Long-term outcome of antireflux operations as well as pre- and postoperative parameters able to predict their clinical results are still controversial.
Dr Andrea Cogliandolo and colleagues from Italy evaluated long-term quality of life with open fundoplication for chronic gastroesophageal disease (GERD).
The investigative team assessed pre- and early postoperative functional parameters possibly related to persistence or recurrence of symptoms.
The team reviewed a cohort of 25 patients who underwent open Nissen fundoplications at an average follow-up of more than 10 years.
Clinical evaluation was performed by using a symptom-specific score, and 3 health-related quality of life scores.
The health-related quality of life scores included a GERD-specific score, and 2 generic scores, the Short Form-36.
The scores evaluated physical and psychological well-being.
Subjective satisfaction grade of the patients was also investigated.
| Postoperative gastric emptying half-time of long-term asymptomatic patients was 93 minutes|
|American Journal of Surgery|
In addition, the investigators conducted a univariate analysis, according to the long-term presence or absence of residual symptoms.
The team took into account pre- and postoperative data of endoscopy, 24-hour pH monitoring, stationary manometry, and gastric-emptying test.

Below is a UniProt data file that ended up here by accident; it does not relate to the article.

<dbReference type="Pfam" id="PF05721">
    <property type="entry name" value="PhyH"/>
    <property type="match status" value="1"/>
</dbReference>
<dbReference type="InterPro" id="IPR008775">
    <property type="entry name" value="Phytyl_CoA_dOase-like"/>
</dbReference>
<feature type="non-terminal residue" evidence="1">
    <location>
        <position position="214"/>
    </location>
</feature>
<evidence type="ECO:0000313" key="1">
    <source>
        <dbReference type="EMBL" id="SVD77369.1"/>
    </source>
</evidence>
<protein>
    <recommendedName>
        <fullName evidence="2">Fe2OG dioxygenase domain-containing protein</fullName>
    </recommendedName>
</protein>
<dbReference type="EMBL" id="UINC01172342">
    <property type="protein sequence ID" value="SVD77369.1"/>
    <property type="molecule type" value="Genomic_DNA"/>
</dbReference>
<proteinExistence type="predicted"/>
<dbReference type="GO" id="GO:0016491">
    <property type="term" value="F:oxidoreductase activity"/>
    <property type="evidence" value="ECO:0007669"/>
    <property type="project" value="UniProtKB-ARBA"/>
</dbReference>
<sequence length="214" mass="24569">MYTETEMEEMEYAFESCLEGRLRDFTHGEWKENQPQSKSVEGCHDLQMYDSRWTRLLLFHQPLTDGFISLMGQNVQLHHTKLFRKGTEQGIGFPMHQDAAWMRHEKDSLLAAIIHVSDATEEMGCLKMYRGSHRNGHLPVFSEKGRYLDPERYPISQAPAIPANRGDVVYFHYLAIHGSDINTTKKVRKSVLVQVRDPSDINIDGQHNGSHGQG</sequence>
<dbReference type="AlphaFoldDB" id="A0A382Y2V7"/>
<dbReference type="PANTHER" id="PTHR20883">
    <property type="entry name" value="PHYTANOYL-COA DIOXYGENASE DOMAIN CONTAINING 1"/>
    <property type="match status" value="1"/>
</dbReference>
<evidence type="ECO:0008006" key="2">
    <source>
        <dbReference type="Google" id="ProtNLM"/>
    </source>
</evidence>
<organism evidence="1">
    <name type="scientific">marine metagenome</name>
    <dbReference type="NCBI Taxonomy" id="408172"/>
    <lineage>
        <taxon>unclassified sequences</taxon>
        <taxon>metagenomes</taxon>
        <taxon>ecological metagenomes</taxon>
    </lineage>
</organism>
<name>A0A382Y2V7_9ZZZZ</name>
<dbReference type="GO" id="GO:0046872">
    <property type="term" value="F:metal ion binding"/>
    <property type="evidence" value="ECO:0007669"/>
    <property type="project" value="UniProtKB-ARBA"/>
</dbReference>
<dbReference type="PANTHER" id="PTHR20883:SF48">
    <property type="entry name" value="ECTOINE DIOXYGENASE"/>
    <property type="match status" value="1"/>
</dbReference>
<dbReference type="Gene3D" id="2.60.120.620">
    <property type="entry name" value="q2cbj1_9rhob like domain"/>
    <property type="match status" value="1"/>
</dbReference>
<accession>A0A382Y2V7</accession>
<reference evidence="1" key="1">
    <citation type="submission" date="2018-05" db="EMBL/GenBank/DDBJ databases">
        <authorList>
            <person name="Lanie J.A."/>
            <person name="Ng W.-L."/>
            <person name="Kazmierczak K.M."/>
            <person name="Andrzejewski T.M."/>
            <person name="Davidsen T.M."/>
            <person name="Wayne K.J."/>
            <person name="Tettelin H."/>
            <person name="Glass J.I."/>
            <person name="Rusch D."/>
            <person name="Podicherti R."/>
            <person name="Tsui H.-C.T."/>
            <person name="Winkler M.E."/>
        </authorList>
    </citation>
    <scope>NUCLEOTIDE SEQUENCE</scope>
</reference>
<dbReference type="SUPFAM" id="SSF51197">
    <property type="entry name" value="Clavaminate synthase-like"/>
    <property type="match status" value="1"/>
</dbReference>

Persistence or recurrence of GERD-specific symptoms, such as heartburn and regurgitation were reported by 8 patients.
A further 2 patients were reoperated on for persistent dysphagia, whereas 17 patients were asymptomatic.
The GERD health-related quality of life and the Short-Form-36 scores displayed significant postoperative improvement, which continued in long-term follow-up.
The investigators found that 20 patients had repeat fundoplication.
Only postoperative mean supine esophageal clearance and gastric emptying half-time differed in long-term asymptomatic and symptomatic subgroups.
The team noted that in long-term asymptomatic patients, postoperative mean supine esophageal clearance was 0.8 and 2 minutes in symptomatic patients.
Postoperative mean gastric emptying half-time of long-term asymptomatic patients was 93 minutes.
The investigators observed that in symptomatic patients it was 128 minutes.
Dr Cogliandolo's team concluded, “Patients undergoing Nissen fundoplication had a satisfactory long-term quality of life.”
“Clinical results did not deteriorate over time and showed to be related to postoperative esophageal clearance and gastric emptying, which could be regarded as early postoperative predictors of long-term clinical outcome.”